Digital evolution

2013-05-12 14:00

A decade from now, textbooks and bulky school bags will be history, writes Pieter Verkade

A decade ago, the prospect of a fully functional e-learning-based education system in Africa seemed far-fetched. The continent’s broadband penetration was at an ultimate low, hindering the development of a decent communication infrastructure that would make e-learning a reality.

Fast track to this year and the advent of technology is presenting a silver lining for governments attempting to propel their education systems into the new digital age.

The digitisation of education is providing many alternatives to address the socioeconomic challenges facing many emerging economies, particularly to improve access to education.

Today, we can claim to have a better glimpse of what the emerging markets’ education landscape will look like in the next decade. As well as a growing sense of cautious optimism, there’s consensus that, 10 years from now, teachers may no longer need blackboards and chalk.

Textbooks, pencils and pens will be redundant, and the dreaded bulky school bag will be history. There’s hope that pupils across the emerging world, parts of our continent included, will trade their textbooks for affordable smartphones and tablets packed with entire curricula. This is, in fact, already happening in some parts of the emerging world.

As far back as 2011 (in IT terms), governments in the Middle East were discussing the complete digitisation of curricula with the likes of Microsoft.

In Ghana, a total of 40?000 laptops had been distributed to 372 primary schools across several regions by the beginning of this year. This as part of the nation’s efforts to digitise the academic syllabuses of both primary and secondary schools.

In the same vein, Sunward Park High School in Boksburg, Ekurhuleni, became the first public school in South Africa to fully embrace digital access to education. This followed a pilot project between the school and MIB Technologies.

According to the department of basic education, Sunward Park, a former model C school, has eliminated all use of textbooks. Its pupils from grades 8 to 12 and their teachers now use Android tablets. Each classroom has Wi-Fi.

As opposed to spending significant amounts of money on textbooks, pupils’ parents will, in future, only have to pay for tablets to be updated with the relevant academic year’s curriculum.

Other African nations also embracing e-learning include Uganda and Rwanda. In Rwanda, MTN has partnered with Swedish mobile phone maker Ericsson to launch Connect To Learn. The programme connects schools in remote areas to the digital world with the intention of exposing pupils to a bold new world of rich media content.

In South Africa, mobile phone maker Nokia has capitalised on the popularity of the social networking platform Mxit to launch MoMath, a teaching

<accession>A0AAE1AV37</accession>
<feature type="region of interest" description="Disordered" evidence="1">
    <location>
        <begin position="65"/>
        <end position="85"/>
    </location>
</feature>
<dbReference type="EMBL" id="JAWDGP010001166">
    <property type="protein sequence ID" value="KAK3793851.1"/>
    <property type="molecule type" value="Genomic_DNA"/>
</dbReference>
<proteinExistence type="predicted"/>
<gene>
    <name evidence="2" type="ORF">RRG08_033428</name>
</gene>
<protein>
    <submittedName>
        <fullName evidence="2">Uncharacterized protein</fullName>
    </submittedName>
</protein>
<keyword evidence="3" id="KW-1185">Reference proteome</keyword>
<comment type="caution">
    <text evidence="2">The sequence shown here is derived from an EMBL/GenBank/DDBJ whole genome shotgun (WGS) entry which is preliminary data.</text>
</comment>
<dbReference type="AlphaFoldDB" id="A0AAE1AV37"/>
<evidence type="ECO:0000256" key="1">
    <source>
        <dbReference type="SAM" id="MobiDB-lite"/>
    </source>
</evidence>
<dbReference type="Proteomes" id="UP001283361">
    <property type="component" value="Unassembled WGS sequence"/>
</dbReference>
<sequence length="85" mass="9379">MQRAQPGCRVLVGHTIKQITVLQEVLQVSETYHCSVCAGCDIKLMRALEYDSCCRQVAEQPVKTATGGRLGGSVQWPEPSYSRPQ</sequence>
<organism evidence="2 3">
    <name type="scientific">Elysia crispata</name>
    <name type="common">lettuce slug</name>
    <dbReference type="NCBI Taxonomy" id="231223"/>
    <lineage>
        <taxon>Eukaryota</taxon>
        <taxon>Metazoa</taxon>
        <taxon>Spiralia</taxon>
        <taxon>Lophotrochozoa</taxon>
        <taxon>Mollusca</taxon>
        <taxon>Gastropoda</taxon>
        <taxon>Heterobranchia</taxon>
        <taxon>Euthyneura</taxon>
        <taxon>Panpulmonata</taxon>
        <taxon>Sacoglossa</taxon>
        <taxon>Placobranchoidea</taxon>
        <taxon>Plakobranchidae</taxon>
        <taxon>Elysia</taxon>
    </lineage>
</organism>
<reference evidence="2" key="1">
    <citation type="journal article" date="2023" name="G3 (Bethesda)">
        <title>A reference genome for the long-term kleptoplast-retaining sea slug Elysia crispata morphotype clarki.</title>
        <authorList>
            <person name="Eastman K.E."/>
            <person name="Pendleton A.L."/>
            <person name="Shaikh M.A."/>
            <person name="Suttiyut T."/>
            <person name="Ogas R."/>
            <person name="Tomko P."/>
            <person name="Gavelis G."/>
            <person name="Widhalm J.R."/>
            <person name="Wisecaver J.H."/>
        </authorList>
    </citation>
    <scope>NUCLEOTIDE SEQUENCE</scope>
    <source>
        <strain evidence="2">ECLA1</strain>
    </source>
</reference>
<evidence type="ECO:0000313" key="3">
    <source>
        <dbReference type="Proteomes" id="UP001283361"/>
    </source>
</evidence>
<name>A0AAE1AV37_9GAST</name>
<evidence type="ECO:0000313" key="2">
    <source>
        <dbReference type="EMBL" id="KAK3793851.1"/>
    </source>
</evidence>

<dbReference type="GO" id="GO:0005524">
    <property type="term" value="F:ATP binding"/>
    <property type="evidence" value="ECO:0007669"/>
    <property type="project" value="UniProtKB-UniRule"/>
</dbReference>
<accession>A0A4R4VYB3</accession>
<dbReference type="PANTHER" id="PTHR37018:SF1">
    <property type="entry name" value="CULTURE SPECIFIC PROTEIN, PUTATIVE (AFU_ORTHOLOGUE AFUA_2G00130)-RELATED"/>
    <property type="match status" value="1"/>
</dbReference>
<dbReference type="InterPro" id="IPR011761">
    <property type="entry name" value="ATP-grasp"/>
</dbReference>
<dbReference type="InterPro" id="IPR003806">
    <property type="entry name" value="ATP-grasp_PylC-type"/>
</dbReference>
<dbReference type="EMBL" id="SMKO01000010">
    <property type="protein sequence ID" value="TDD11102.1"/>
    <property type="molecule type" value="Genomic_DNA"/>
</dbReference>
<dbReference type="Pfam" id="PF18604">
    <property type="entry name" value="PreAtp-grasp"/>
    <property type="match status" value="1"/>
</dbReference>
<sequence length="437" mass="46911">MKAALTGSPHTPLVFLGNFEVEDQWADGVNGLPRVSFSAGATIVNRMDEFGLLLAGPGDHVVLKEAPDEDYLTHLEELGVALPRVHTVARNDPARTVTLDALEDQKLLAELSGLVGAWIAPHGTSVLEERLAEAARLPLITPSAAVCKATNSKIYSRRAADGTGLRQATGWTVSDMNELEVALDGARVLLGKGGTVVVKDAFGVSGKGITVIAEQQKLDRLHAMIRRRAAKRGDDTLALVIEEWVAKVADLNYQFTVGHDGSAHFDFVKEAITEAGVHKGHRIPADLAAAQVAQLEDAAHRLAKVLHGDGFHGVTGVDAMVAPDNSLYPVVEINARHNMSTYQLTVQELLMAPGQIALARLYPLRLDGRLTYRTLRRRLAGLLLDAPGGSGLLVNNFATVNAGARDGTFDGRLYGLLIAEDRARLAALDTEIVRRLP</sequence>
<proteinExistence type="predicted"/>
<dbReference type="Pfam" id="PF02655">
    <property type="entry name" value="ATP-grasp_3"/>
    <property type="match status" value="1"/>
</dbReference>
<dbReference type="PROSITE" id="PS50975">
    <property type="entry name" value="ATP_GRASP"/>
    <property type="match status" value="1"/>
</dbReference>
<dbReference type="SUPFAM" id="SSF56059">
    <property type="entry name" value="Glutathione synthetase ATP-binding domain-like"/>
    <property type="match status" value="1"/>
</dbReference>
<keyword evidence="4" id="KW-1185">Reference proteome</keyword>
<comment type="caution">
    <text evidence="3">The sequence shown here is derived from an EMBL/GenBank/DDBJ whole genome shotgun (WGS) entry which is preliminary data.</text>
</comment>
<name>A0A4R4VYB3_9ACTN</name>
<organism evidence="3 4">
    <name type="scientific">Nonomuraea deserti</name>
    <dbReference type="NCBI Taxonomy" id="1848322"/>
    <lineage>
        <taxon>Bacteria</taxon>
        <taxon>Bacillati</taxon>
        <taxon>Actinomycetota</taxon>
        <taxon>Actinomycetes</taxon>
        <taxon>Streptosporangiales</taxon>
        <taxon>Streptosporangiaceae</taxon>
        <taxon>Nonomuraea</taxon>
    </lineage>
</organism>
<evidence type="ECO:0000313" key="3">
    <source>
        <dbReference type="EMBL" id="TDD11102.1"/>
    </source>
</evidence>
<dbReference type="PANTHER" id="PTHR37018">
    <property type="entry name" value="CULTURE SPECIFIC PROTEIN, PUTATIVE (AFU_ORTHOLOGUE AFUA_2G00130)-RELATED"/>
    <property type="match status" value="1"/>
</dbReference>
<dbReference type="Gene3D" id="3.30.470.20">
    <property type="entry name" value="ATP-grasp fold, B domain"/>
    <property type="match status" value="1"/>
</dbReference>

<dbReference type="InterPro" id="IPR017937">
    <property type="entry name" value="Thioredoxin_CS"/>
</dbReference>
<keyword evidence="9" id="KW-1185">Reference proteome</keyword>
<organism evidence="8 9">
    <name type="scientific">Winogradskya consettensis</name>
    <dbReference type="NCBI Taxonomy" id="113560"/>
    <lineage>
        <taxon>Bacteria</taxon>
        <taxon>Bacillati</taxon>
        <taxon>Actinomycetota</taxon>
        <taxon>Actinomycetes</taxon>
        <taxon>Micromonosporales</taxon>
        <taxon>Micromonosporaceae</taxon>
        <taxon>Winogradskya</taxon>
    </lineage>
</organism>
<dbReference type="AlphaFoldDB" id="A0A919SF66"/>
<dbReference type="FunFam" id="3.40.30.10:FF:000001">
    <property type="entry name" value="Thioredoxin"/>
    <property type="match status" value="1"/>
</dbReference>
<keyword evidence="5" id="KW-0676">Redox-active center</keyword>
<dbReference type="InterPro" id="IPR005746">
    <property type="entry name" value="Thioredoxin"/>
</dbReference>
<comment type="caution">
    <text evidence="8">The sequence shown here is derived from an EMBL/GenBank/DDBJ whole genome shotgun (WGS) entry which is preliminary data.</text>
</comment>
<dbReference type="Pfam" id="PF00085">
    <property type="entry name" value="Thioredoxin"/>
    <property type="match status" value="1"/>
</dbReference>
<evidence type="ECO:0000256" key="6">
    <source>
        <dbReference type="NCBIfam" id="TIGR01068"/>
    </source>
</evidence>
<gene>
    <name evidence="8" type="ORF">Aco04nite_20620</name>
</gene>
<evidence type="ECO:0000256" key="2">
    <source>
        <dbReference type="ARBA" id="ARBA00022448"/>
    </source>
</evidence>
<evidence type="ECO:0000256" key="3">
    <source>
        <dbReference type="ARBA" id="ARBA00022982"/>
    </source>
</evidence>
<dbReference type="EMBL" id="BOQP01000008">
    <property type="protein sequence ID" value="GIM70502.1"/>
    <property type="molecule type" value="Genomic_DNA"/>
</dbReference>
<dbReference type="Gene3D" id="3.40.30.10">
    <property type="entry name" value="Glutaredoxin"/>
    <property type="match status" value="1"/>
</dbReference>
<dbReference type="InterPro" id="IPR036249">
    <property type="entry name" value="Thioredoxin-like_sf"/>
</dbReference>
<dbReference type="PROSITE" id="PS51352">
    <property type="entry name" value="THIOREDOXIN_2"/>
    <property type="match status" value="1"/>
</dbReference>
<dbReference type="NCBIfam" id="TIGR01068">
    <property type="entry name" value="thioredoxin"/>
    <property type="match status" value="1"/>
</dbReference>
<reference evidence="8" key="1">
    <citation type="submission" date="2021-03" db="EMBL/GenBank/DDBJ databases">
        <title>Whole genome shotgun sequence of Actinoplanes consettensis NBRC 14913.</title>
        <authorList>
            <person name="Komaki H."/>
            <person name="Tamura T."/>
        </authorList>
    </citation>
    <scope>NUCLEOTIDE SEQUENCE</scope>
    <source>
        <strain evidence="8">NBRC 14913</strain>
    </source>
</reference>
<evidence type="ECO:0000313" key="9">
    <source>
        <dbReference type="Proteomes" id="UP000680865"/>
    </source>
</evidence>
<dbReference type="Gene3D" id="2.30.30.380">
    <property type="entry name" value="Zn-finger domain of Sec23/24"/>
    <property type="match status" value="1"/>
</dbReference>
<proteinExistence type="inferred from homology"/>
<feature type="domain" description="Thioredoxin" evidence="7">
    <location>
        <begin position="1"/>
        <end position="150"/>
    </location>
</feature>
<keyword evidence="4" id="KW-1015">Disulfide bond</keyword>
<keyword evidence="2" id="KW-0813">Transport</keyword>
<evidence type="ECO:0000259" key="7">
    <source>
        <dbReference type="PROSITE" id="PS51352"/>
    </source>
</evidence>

tool aimed at the youth.

There are many compelling reasons why the digitisation of education should be embraced.

According to the UN Educational, Scientific and Cultural Organisation, an estimated 61?million children across the world of primary schoolgoing age are not in school. This in addition to a further 71?million of lower secondary-school age and almost 800?million adults. The majority of these are in Asia and sub-Saharan Africa.

The digitisation of education can help solve many challenges, including access to education, affordability, language, distance and discrimination.

It also enables the mass delivery of quality education across geographical boundaries.

Also, e-learning is easily accessible through the most popular mode of electronic communication on the continent – the cellphone.

Africa has the highest mobile internet connectivity levels in the world and, for many on the continent, a cellphone is the first and probably only “computer” they will ever own.

This makes the inclusion of this tool, as a key medium for delivering education, a logical choice. The continent is also on the brink of an exciting digital era brought about by a combination of governments’ concerted efforts to make information and communication technology (ICT) a major part of their development plans, and Africa’s investment in undersea fibre-optic cables.

The government of Ethiopia, for example, has invested billions in the construction of a huge ICT park. The project will, in a few years, potentially be the equivalent of Silicon Valley in the US. The nation has prioritised investment in ICT as part of its five-year growth and transformational plan aimed at putting it among middle-income nations by 2025.

The Eastern Africa Submarine Cable System (Eassy) and, most recently, the West Africa Cable System (Wacs) have connected several African nations with the world. The digital dividend of both Eassy and Wacs will set the continent on an unimaginable economic growth path that will change the face of many industries.

»?Verkade is MTN Group’s chief commercial officer

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